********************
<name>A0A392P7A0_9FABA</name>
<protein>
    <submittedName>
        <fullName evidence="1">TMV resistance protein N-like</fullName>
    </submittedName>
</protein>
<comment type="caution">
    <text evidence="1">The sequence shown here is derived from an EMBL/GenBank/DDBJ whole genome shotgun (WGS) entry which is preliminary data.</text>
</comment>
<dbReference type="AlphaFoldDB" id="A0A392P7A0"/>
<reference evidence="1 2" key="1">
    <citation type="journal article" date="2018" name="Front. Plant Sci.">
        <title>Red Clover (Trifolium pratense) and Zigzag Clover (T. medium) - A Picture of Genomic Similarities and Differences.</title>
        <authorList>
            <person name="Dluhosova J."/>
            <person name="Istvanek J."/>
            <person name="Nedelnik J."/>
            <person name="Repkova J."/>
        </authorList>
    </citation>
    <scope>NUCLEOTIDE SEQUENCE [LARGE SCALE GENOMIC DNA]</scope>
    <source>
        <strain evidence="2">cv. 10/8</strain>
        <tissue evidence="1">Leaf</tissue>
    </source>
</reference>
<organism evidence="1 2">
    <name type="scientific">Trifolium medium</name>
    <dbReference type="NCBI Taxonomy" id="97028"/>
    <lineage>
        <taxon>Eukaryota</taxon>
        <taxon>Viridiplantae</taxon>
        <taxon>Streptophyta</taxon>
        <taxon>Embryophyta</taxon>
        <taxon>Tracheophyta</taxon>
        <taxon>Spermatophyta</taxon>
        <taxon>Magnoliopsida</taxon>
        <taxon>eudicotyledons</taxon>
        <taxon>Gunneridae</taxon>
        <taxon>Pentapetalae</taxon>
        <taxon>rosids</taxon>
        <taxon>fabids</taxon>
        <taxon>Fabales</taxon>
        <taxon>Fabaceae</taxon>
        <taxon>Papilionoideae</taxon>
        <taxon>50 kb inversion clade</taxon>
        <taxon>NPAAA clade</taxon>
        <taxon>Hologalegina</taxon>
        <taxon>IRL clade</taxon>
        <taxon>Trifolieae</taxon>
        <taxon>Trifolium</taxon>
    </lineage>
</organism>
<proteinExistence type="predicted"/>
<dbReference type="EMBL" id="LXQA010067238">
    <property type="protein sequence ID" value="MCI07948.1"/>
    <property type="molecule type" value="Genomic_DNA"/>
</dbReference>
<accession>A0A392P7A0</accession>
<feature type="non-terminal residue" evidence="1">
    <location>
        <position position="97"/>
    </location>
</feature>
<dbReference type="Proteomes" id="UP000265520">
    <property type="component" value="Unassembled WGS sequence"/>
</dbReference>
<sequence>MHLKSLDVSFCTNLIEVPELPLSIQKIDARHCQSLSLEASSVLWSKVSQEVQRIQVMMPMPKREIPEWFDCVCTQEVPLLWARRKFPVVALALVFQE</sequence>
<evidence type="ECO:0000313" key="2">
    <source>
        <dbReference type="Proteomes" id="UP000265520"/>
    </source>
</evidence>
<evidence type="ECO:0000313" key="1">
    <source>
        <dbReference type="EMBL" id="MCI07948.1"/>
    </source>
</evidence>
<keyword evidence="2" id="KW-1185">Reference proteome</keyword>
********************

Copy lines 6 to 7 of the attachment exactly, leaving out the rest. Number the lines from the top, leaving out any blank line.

</protein>
<comment type="caution">